Tim Blake Nelson has been an established character actor for over 20 years, turning in small yet memorable roles in everything from superhero blockbusters (The Incredible Hulk, Watchmen ) to prestigious indies (O Brother, Where Art Thou?, Lincoln). That’s why it’s so baffling to see Nelson finally take center stage in Old Henry, a bare bones western that gets to the heart of what makes the genre great.
The plot of writer/director Potsy Ponciroli’s feature is as simple as the weekly westerns that released in the 40s and 50s. Henry (Nelson) is an aging widower who tends to his son and his crops on a secluded farmstead. All is serene until Henry finds a gravely injured man with a satchel full of cash. But with that money comes greed, violence, and constantly shifting loyalties.
While the narrative might fit right into an old school John Wayne film, Ponciroli’s stripping down of the Western provides every tense moment an opportunity to enthrall and surprise. For instance, violence in this genre is usually focused almost exclusively on thrilling shootouts. While those are still allowed to occur, Ponciroli makes sure that the audience feels the impact and brutality of every gun shot and broken bone. As we glance away from the intensity of the bloodshed, it reinforces Henry’s hesitancy to engage with the rogue sheriff, Ketchum (Stephen Dorff).
What the back to basics format really does for Old Henry though is allow Nelson’s performance to radiate excellence. When we’re first introduced to Henry, there’s a worn, defeated look in his squinted eyes. With just a glance, it’s clear that Henry is a man who’s spent too long trying to forget the sins of the past.
However, once Henry finds the body and the associated loot, we see an instant shift. Henry moves methodically, with a spark that was absent not a moment before. His discovery was twofold; Henry not only found stability in the satchel of cash, but a renewed sense of purpose. All of this is communicated almost solely though Nelson’s body language, as Henry is the strong and silent type.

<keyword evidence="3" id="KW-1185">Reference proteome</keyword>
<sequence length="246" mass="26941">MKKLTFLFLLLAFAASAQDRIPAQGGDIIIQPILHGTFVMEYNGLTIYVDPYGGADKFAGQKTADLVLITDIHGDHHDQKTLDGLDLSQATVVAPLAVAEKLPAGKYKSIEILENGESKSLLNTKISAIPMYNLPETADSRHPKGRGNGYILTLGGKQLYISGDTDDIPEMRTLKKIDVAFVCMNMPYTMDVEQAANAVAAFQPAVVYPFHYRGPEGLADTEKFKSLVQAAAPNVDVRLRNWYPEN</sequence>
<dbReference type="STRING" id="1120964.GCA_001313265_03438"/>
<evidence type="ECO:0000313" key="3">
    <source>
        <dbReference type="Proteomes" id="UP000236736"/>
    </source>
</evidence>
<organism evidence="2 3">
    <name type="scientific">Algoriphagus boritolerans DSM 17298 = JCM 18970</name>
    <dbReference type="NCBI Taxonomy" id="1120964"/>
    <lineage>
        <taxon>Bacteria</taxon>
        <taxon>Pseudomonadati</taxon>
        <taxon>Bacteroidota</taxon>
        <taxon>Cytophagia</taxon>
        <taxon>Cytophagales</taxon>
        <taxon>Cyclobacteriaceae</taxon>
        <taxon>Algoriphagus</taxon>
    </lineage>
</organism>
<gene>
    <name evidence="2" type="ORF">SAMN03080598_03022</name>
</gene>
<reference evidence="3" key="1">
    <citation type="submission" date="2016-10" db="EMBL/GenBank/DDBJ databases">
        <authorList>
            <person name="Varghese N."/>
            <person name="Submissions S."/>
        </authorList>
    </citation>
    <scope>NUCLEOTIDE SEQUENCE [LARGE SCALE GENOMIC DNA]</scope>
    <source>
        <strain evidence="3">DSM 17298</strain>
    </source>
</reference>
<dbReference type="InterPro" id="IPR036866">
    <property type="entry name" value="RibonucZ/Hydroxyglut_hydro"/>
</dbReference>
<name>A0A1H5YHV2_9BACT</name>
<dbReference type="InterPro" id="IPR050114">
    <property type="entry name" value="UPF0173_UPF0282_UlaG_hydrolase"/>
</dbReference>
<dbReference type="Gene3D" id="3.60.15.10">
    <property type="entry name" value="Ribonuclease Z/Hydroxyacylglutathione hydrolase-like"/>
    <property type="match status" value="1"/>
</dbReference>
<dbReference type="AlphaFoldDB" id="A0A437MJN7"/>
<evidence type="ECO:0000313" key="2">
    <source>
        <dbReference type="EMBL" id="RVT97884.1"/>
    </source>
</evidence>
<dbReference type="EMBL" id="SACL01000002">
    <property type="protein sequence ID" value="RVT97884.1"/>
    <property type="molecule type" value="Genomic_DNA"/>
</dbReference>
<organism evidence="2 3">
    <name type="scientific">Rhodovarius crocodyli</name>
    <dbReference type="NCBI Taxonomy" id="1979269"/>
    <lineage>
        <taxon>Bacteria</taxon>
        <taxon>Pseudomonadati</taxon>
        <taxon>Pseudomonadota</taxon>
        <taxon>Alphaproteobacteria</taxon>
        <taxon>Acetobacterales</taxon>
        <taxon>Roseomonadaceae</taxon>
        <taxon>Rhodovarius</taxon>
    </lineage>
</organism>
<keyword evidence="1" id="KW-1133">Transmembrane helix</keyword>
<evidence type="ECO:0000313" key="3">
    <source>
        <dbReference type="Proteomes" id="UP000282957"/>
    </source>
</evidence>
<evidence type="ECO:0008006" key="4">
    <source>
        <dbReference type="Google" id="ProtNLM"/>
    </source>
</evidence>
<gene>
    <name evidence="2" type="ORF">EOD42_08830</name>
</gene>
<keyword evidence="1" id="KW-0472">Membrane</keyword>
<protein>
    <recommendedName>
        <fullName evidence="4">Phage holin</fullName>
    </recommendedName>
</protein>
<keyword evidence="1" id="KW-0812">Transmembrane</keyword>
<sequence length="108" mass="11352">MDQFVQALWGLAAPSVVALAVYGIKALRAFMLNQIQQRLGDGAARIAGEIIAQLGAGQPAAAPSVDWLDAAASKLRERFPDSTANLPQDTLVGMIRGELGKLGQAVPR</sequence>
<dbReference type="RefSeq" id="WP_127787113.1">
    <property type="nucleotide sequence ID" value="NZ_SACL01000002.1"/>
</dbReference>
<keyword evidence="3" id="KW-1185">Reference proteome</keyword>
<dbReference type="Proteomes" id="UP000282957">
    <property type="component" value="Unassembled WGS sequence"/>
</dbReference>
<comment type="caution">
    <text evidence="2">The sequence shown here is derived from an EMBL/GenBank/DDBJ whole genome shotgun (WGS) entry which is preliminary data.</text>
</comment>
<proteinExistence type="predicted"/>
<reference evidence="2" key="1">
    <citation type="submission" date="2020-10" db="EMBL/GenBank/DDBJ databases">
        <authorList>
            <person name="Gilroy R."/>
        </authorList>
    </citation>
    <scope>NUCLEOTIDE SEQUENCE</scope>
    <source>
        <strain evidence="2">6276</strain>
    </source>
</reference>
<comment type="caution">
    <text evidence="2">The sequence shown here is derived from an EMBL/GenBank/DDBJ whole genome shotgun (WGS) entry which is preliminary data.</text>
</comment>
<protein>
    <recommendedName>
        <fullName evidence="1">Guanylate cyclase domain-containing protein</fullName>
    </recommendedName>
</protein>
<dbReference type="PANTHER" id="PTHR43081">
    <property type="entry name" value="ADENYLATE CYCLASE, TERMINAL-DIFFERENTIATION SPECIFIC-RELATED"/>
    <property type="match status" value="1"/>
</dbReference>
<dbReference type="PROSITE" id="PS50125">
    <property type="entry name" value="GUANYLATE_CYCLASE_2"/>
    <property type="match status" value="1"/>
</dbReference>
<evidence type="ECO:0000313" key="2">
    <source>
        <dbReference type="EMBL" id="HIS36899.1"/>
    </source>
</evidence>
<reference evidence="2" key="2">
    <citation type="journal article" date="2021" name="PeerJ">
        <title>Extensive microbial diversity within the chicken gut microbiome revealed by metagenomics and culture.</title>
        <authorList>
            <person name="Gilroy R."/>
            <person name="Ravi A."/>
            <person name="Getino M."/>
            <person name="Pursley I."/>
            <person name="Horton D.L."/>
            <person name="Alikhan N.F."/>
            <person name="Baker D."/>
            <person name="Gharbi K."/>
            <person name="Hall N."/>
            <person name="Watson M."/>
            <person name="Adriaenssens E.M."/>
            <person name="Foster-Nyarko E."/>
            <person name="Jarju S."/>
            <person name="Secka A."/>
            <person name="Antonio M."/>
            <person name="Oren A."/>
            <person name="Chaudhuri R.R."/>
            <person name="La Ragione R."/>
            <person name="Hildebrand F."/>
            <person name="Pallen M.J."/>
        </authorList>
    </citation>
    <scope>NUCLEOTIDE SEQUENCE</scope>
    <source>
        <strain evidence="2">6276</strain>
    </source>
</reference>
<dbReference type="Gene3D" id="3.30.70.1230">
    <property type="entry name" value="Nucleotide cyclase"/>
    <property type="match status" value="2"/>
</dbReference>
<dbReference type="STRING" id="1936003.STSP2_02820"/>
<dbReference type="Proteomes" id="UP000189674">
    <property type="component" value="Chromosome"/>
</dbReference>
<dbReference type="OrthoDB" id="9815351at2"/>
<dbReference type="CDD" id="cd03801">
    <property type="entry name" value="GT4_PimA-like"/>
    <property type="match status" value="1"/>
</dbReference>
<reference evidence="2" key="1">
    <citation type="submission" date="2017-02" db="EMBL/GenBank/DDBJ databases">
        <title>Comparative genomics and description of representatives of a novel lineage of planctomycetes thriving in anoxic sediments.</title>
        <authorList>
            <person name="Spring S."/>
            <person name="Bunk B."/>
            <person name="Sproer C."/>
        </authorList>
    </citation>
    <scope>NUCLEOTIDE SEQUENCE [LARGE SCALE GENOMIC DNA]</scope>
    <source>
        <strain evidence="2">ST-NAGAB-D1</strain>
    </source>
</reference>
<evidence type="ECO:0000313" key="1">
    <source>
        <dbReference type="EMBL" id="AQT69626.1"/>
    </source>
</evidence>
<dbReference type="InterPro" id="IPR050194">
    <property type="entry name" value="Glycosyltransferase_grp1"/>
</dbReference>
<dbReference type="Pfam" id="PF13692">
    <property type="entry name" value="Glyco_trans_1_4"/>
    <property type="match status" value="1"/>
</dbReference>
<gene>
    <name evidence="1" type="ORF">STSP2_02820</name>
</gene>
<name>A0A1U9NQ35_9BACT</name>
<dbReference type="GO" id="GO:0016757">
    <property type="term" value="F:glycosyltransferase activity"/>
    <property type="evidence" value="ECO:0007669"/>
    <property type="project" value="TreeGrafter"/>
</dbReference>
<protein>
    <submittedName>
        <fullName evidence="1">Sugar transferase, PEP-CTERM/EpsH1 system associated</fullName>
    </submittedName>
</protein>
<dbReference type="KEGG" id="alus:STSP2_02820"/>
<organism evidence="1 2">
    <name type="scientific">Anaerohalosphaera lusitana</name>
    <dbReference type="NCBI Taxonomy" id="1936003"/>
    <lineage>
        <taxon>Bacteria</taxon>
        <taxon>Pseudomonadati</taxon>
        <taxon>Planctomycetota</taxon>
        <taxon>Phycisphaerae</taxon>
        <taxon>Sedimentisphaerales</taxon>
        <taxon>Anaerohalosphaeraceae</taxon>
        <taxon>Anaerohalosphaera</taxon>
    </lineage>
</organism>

The layers of Henry’s trauma and regret that are built from Nelson’s performance closely mirror that of Clint Eastwood’s role as Bill Munny in 1992’s Unforgiven. Yet Eastwood had nearly thirty years of his cowboy persona engrained into Munny, while Nelson has only dabbled in the genre. The fact that both are on relatively similar footing is only testament to the verisimilitude of Nelson’s role.
Old Henry feels like the culmination of Tim Blake Nelson’s career as told by The Twilight Zone. How many more classic roles might Nelson have had over the last two decades if Hollywood took him seriously as a leading man and not a supporting utility player? If Ponciroli’s feature is any indication, he still has the potential to be a star in this late stage of his career.
The Silver Lining
Jamie Kirkpatrick’s editing ensures that Old Henry can keep up with Nelson’s awards worthy role. Kirkpatrick allows much of the film to remain a slow burn, giving the audience a chance to empathize with Henry and his son. However, once the action starts, Kirkpatrick starts using quicker cuts to mirror the intensity and frantic energy of the characters. It’s not easy to make a slow burn film feel like it speeds by, but Kirkpatrick’s pacing for Old Henry makes it look like child’s play.
Old Henry releases on Video on Demand (Amazon Video, VUDU, etc.) and in select theaters October 1st.